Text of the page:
PLANS TO IMPROVE corporate reporting have failed to convince those on the receiving end, according to a poll by Black Sun.
One hundred PLC representatives were questioned over government plans to boost the quality and value of corporate reports, yet 56% said the project will not improve engagement with shareholders and 46% said it will increase the cost of reporting.
Over 80% of respondents doubted the value of the reports as an information tool for investors, with 40% saying that the analyst presentation is most valuable.
Despite this, there have been some improvements: governance and transparency of risks has climbed, with more than 90% reporting on risks that are addressed on a day-to-day basis.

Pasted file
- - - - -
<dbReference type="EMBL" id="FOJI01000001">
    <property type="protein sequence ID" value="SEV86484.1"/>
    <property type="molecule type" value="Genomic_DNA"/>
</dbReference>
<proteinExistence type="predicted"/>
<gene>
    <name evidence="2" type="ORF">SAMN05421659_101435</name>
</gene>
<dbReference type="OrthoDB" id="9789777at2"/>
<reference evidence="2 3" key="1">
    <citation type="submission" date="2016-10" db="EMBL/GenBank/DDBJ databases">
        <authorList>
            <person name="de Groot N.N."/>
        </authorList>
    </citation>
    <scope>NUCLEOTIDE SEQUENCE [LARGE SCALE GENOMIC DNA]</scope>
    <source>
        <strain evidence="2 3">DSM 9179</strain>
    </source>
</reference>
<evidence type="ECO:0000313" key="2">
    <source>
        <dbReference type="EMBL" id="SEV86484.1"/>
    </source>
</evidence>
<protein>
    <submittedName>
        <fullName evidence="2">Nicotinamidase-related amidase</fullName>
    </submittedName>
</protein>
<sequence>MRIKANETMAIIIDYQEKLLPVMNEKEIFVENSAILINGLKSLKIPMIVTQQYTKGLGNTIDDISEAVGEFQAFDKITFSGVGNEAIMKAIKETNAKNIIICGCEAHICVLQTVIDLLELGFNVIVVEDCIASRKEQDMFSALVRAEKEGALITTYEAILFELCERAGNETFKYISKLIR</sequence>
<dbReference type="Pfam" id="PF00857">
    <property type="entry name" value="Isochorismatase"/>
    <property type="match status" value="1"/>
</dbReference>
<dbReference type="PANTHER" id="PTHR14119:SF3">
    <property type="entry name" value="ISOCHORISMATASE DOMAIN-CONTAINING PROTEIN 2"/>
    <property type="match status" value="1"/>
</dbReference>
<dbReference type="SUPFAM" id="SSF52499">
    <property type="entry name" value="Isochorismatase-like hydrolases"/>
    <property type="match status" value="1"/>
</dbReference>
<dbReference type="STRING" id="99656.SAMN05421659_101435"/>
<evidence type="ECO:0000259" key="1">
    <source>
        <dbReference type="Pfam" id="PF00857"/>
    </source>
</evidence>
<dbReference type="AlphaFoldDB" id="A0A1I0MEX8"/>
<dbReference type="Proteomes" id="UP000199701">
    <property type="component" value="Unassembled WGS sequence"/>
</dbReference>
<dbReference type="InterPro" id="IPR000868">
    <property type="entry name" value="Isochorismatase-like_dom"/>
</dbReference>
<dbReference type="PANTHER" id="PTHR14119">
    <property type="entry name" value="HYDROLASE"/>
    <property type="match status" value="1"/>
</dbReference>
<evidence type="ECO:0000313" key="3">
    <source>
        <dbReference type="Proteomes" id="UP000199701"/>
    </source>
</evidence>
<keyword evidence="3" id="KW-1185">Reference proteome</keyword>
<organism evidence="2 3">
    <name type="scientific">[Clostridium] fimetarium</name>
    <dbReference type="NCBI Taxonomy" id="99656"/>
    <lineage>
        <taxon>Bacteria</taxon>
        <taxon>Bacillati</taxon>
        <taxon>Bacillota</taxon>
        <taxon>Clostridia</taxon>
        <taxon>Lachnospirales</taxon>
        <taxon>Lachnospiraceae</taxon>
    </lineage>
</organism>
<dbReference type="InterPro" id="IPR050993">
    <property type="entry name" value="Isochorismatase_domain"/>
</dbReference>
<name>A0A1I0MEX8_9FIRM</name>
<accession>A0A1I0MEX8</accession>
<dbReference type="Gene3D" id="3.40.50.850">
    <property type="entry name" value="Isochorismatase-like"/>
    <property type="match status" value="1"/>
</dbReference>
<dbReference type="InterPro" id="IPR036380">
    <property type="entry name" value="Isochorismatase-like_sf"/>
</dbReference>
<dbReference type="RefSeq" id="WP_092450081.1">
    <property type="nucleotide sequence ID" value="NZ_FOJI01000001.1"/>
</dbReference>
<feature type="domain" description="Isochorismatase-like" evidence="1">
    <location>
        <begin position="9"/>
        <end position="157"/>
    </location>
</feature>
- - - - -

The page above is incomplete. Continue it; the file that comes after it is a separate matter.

Black Sun director of research Sallie Pilot called on companies to focus on the quality of corporate report contents, saying that “the format and delivery channel is secondary”.
She acknowledged trepidation among corporates over impact of the changes though highlighted: “Good reporting is more than ever a sign of a well-managed company and an opportunity for a business to tell its story and engage with its stakeholders.”
Keynote speaker Charles Tilley, chief executive officer of CIMA, also insisted on its importance but warned: “No new model for corporate reporting is going to emerge overnight.”
A new government framework on corporate reporting is expected soon and it is likely to contain measures to boost transparency and value for investors.
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